Inadequate Security in Boston Apartments
One of the most basic expectations a person must be able to enjoy in their home is an expectation to be safe within the walls of their own dwelling. While there can never be a 100 percent guarantee of safety at all point in life, landlords and property owners have a responsibility to provide a reasonable degree of safety to their tenants of apartments. If you were victimized by a burglary or other breach of safety while in your Boston apartment, contact the Boston premise liability experts at Altman & Altman LLP today.
The concept is a frighteningly real one. You are alone in your apartment and you hear a sound at the front door. Somebody is trying to break in, and they are not concerned if they have to hurt you to get what they’re looking for. The situation can wind up even more tragic, as many home invasions may also turn into assaults, rape or even kidnappings and murders.
In such cases, property owners and landlords may be liable in a suit against them or a claim for damages, as they have a legal responsibility under premises liability law to provide a reasonably safe environment for their tenants. The important factor in such claims is whether or not the crime could have been reasonable prevented by taking basic security measures.
For example, a landlord would have little legal ground to stand on if they had no lock on an exterior door, allowing entry to anybody who opened the door, or if they did not provide deadbolts for each tenant’s main entry door – which should be able to prevent a majority of breaking and entering crimes.
Larger apartment complexes should have security on staff, as they are dealing with many more people in a given area. If security is negligent and allows a criminal through and that person causes harm or performs a property crime, resulting in tenants being victimized, the security guard, company or landlord could all be held liable for any impending claims.
In some cases, security cameras should be installed in main points of access to deter criminal activity and assist police in investigations should a crime occur. If cameras are found to be deactivated, malfunctioning or not even hooked up, the property owner could be held liable after a crime is committed.How to prove liability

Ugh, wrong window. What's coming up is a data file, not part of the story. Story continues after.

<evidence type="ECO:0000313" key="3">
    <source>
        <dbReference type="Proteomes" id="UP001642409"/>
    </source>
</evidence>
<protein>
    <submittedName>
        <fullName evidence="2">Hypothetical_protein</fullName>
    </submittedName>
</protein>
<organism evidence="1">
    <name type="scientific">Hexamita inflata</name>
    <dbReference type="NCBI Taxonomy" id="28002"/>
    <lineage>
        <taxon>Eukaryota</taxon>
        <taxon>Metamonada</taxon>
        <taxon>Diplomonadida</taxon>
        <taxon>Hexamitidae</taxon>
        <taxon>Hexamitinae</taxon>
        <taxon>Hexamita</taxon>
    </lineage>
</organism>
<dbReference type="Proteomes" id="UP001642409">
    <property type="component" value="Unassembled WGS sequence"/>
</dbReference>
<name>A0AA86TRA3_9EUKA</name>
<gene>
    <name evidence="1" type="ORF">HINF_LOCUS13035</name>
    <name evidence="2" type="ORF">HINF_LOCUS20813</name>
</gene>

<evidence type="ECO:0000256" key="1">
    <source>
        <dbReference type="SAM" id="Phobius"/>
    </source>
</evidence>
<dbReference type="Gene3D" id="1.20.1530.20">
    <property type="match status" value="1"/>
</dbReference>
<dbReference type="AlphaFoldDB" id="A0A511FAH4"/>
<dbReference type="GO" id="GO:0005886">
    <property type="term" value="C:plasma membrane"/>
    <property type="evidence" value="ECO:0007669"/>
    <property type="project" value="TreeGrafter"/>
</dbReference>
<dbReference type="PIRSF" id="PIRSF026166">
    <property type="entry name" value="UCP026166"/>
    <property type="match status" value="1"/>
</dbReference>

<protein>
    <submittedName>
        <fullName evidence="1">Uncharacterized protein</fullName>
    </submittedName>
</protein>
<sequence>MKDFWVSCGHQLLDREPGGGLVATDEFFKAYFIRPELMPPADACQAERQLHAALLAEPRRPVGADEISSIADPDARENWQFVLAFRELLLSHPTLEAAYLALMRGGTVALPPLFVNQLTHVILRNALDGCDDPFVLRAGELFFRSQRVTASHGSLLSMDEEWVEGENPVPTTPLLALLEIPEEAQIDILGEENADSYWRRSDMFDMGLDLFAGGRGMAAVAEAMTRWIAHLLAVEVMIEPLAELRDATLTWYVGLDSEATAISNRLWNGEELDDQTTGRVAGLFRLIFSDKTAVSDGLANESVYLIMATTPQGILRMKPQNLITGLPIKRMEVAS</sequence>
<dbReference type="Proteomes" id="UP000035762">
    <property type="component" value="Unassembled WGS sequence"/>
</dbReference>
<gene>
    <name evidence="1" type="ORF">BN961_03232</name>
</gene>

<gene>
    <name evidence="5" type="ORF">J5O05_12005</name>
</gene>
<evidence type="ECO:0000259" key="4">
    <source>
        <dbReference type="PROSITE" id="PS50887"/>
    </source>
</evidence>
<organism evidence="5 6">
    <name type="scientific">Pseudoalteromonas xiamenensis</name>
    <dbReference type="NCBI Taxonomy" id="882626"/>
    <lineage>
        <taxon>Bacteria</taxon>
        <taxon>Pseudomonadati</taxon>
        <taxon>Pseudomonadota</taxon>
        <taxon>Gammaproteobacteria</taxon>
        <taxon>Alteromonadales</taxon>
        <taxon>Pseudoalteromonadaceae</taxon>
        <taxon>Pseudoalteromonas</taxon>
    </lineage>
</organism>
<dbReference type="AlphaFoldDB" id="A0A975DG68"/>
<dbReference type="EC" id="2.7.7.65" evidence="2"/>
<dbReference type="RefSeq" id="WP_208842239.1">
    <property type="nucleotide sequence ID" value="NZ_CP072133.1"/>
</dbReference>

A plaintiff suing on the basis of negligent security needs to prove that the landlord or property owner failed to exercise a reasonable care or properly notify tenants about the possibility of crime in an area. For example, if a landlord has experienced several break-ins before but does not warn tenants to employ some extra security measures, they may be held liable if the tenant experiences harm due to a subsequent break-in.
This element of foreseeability is crucial, as nobody can predict the future. However, if a property owner has reason to believe an apartment complex may be the target of criminal activity – or it has been targeted in the past – not disseminating this information to prospective or current tenants could result in liability on their behalf if a crime is them committed.
In these types of cases, variables do exist and not every case will be the same. That is why it is important to hire an experienced attorney well versed in premise liability law. At Altman & Altman LLP, we have over 50 years of such experience, and will provide the best possible legal advice on how to proceed with your claim.
Our attorneys live and work in Boston, Cambridge and the surrounding Massachusetts area, so we understand laws regarding apartments as well as any law firm in the country.
Call us for a free consultation to discuss the details of your case today at 617-492-3000 or toll-free at 800-481-6199. We are available 24/7.